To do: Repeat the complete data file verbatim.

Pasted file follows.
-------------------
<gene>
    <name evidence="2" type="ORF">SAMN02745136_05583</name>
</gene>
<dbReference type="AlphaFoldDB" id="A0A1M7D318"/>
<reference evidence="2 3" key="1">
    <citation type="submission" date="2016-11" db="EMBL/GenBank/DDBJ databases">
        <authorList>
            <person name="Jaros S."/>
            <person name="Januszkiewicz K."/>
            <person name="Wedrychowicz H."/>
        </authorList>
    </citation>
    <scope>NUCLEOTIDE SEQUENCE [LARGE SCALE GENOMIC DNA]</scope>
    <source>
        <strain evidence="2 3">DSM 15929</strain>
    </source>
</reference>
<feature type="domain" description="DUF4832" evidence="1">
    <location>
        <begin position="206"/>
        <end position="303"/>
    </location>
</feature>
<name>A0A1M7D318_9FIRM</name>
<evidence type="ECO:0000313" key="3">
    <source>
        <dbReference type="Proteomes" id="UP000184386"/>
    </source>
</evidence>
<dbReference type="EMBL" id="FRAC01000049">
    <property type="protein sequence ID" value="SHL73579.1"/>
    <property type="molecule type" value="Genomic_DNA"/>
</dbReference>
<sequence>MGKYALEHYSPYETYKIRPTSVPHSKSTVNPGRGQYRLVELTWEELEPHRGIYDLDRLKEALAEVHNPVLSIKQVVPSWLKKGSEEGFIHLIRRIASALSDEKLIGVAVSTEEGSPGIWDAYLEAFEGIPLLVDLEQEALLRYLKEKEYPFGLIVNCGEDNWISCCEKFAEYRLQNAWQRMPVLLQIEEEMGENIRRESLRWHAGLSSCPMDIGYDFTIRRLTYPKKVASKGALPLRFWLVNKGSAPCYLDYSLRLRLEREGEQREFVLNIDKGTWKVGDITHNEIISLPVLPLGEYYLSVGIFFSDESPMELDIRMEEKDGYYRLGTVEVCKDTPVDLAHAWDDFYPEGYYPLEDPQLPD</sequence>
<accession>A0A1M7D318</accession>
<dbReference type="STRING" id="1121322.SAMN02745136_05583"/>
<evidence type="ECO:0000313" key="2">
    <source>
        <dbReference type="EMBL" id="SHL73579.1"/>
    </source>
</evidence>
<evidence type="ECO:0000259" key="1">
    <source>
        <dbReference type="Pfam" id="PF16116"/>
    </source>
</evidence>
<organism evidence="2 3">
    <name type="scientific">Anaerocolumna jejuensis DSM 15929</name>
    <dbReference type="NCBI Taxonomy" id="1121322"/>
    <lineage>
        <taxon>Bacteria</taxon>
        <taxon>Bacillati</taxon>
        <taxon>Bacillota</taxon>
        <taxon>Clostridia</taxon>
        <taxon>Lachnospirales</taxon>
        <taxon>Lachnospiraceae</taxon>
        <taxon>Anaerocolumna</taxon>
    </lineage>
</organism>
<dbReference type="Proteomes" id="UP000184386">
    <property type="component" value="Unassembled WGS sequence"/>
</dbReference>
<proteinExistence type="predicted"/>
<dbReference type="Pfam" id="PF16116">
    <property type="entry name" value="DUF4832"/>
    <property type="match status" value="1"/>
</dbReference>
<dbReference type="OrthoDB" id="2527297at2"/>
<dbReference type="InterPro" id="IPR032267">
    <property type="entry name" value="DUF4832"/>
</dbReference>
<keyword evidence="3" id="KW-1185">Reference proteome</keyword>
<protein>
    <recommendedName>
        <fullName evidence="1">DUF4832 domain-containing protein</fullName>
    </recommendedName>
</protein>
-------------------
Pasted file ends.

<gene>
    <name evidence="2" type="ORF">SAMN02745136_05583</name>
</gene>
<dbReference type="AlphaFoldDB" id="A0A1M7D318"/>
<reference evidence="2 3" key="1">
    <citation type="submission" date="2016-11" db="EMBL/GenBank/DDBJ databases">
        <authorList>
            <person name="Jaros S."/>
            <person name="Januszkiewicz K."/>
            <person name="Wedrychowicz H."/>
        </authorList>
    </citation>
    <scope>NUCLEOTIDE SEQUENCE [LARGE SCALE GENOMIC DNA]</scope>
    <source>
        <strain evidence="2 3">DSM 15929</strain>
    </source>
</reference>
<feature type="domain" description="DUF4832" evidence="1">
    <location>
        <begin position="206"/>
        <end position="303"/>
    </location>
</feature>
<name>A0A1M7D318_9FIRM</name>
<evidence type="ECO:0000313" key="3">
    <source>
        <dbReference type="Proteomes" id="UP000184386"/>
    </source>
</evidence>
<dbReference type="EMBL" id="FRAC01000049">
    <property type="protein sequence ID" value="SHL73579.1"/>
    <property type="molecule type" value="Genomic_DNA"/>
</dbReference>
<sequence>MGKYALEHYSPYETYKIRPTSVPHSKSTVNPGRGQYRLVELTWEELEPHRGIYDLDRLKEALAEVHNPVLSIKQVVPSWLKKGSEEGFIHLIRRIASALSDEKLIGVAVSTEEGSPGIWDAYLEAFEGIPLLVDLEQEALLRYLKEKEYPFGLIVNCGEDNWISCCEKFAEYRLQNAWQRMPVLLQIEEEMGENIRRESLRWHAGLSSCPMDIGYDFTIRRLTYPKKVASKGALPLRFWLVNKGSAPCYLDYSLRLRLEREGEQREFVLNIDKGTWKVGDITHNEIISLPVLPLGEYYLSVGIFFSDESPMELDIRMEEKDGYYRLGTVEVCKDTPVDLAHAWDDFYPEGYYPLEDPQLPD</sequence>
<accession>A0A1M7D318</accession>
<dbReference type="STRING" id="1121322.SAMN02745136_05583"/>
<evidence type="ECO:0000313" key="2">
    <source>
        <dbReference type="EMBL" id="SHL73579.1"/>
    </source>
</evidence>
<evidence type="ECO:0000259" key="1">
    <source>
        <dbReference type="Pfam" id="PF16116"/>
    </source>
</evidence>
<organism evidence="2 3">
    <name type="scientific">Anaerocolumna jejuensis DSM 15929</name>
    <dbReference type="NCBI Taxonomy" id="1121322"/>
    <lineage>
        <taxon>Bacteria</taxon>
        <taxon>Bacillati</taxon>
        <taxon>Bacillota</taxon>
        <taxon>Clostridia</taxon>
        <taxon>Lachnospirales</taxon>
        <taxon>Lachnospiraceae</taxon>
        <taxon>Anaerocolumna</taxon>
    </lineage>
</organism>
<dbReference type="Proteomes" id="UP000184386">
    <property type="component" value="Unassembled WGS sequence"/>
</dbReference>
<proteinExistence type="predicted"/>
<dbReference type="Pfam" id="PF16116">
    <property type="entry name" value="DUF4832"/>
    <property type="match status" value="1"/>
</dbReference>
<dbReference type="OrthoDB" id="2527297at2"/>
<dbReference type="InterPro" id="IPR032267">
    <property type="entry name" value="DUF4832"/>
</dbReference>
<keyword evidence="3" id="KW-1185">Reference proteome</keyword>
<protein>
    <recommendedName>
        <fullName evidence="1">DUF4832 domain-containing protein</fullName>
    </recommendedName>
</protein>